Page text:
State testing process adapts to Covid-19 restrictions

Photo+of+plastic+bin+with+state+tests+in+it+prepared

Andrew Bourget

Plastic bins are prepared for teachers to easily administer state tests.

Noah Sparkman, Staff Writer

Just like many other things in the last year, Ohio State Tests (OSTs) at Hayes have been modified to meet Covid-19 protocols.
The most immediate change is the schedule for testing this year. In previous years, students would take the test in either the morning or afternoon in April. In the other part of the day, students would attend the classes they were normally scheduled for, skipping the classes that overlapped with the OST.
This year, there is an OST scheduled for every Wednesday in April, and only students taking the test will come to school on that day. Meanwhile, every other student has a remote learning day.
This is mainly due to social distancing requirements, which presented challenges.
“We can’t just have multiple students testing in one large space, like in the Homestretch,” counselor Jennifer Shonebarger said. “[On this schedule,] we won’t have as many students, and they’ll be more spread out.”
This is similar to the way ACT testing had previously been conducted; as juniors were present to take the test, the rest of the building had a three-hour delay. Shonebarger said administrators hope this will make the transition to this schedule as smooth as possible.
“It’s hopefully not as disruptive as the testing schedule has been in the past,” Shonebarger said. “It definitely could be something that, if we feel it works, we could look at again next year.”
However, the schedule was not the only unknown around the test this year. Another concern was how the tests will affect students’ mental health given the current challenges presented, and students have begun to voice their opinions on the matter.
“Adding such a big test that’s required for graduation, especially at the end of the year…it’s definitely going to stress people out more than they need,” junior Sam Tedeschi said.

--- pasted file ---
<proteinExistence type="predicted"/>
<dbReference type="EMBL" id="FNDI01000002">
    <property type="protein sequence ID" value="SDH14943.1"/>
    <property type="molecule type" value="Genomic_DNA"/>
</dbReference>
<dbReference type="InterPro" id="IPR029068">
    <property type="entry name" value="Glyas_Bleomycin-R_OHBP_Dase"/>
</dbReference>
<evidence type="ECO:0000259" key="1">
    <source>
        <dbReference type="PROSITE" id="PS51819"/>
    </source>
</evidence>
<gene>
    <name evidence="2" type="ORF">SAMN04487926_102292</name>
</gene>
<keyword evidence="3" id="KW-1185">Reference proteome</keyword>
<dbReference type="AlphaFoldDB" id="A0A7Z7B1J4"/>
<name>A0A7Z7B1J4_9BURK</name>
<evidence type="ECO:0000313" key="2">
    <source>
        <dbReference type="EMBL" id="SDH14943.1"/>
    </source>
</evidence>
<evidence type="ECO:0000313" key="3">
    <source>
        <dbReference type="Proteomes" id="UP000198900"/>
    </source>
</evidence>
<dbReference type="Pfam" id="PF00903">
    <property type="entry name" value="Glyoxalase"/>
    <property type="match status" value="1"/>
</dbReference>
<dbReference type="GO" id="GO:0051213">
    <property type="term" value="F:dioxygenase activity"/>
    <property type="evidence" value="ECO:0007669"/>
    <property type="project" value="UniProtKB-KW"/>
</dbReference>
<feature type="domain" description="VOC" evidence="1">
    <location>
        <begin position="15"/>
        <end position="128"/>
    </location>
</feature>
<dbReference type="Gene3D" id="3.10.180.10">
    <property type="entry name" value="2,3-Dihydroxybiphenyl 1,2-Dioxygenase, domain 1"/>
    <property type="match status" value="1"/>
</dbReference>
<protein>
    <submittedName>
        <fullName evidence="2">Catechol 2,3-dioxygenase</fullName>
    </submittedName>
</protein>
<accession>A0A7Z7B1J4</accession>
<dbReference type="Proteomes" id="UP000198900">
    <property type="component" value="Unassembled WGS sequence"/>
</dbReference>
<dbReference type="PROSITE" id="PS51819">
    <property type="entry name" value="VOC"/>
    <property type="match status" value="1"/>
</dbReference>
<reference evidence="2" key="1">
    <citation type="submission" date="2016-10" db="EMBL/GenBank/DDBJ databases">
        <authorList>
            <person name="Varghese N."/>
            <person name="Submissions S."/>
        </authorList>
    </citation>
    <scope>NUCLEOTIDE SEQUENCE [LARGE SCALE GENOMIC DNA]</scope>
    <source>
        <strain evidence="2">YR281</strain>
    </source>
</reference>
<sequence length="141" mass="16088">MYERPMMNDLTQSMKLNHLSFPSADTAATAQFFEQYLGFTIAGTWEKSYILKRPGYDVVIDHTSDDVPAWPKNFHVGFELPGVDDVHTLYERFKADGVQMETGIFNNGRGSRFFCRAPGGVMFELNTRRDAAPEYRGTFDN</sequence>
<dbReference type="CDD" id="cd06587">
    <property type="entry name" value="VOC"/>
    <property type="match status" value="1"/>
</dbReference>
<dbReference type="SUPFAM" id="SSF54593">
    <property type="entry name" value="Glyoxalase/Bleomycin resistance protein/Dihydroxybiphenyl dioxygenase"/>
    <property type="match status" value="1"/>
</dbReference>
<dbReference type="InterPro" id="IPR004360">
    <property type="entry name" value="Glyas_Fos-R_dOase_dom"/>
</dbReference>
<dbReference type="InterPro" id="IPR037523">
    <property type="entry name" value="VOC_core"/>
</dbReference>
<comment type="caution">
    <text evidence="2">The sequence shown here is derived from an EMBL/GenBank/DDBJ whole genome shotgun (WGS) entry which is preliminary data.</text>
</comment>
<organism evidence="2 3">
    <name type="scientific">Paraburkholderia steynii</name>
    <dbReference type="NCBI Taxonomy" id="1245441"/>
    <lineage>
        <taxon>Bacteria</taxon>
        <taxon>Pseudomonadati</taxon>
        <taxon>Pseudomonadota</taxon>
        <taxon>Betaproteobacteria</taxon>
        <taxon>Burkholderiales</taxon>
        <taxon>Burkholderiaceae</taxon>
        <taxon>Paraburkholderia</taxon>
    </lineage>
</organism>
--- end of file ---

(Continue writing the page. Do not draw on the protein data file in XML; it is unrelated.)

In addition, some students have cited the overlap with other forms of testing as a major hindrance.
“I think that OSTs at the end of the year, at the same time as AP tests and practice tests…it’s definitely going to stress kids out,” junior Ryder Kardas said.
The counselors are cognizant of the concern and admit there is validity to it.
“I think it will affect students’ mental health, just because of the year we’ve had,” Shonebarger said. “Throwing in another high stakes test will add more pressure.”
Some students have even brought up the option of opting out of the tests that they are scheduled to take if they already have the required scores for graduation.
“I think that if they’ve already met the requirements, then they should feel more than obliged to take themselves out of extra stress,” Tedeschi said.
The district does not recommend opting out, and counselors want students to know that they have been well prepared for these tests.
“We’ve known since last March that education was going to look different this year, and teachers have been aware of that,” Shonebarger said. “They have really focused on making sure the students know the concepts that will be on the test.”
However, the district is aware that the tests affect students in different ways.
“There are students who come in and it’s not a big deal,” Shonebarger said. “There are also students who have a great deal of stress and anxiety.”
With this being the case, Shonebarger said that the choice to opt out of the test is there if needed.
“Opting out is definitely an option for any student; I think it’s a family decision,” Shonebarger said. “If taking these tests would cause a student great stress and anxiety, I would encourage the family to make a decision on whether or not opting out of the test would be the most beneficial thing for them.”
Ultimately, district administration want students to not only succeed, but also to feel good in these trying times. The counselors encourage students to find the schedule that works best for them.
“Do all the self care things beforehand, like getting a good night’s sleep,” Shonebarger said. “Afterward, find something enjoyable to do.”
For students who will take the test, Shonebarger said she wants them to remember the most important thing: They are ready.
“Our teachers have done a great job at getting kids as prepared as they can,” Shonebarger said. “All we ask is that kids come in and do their best.”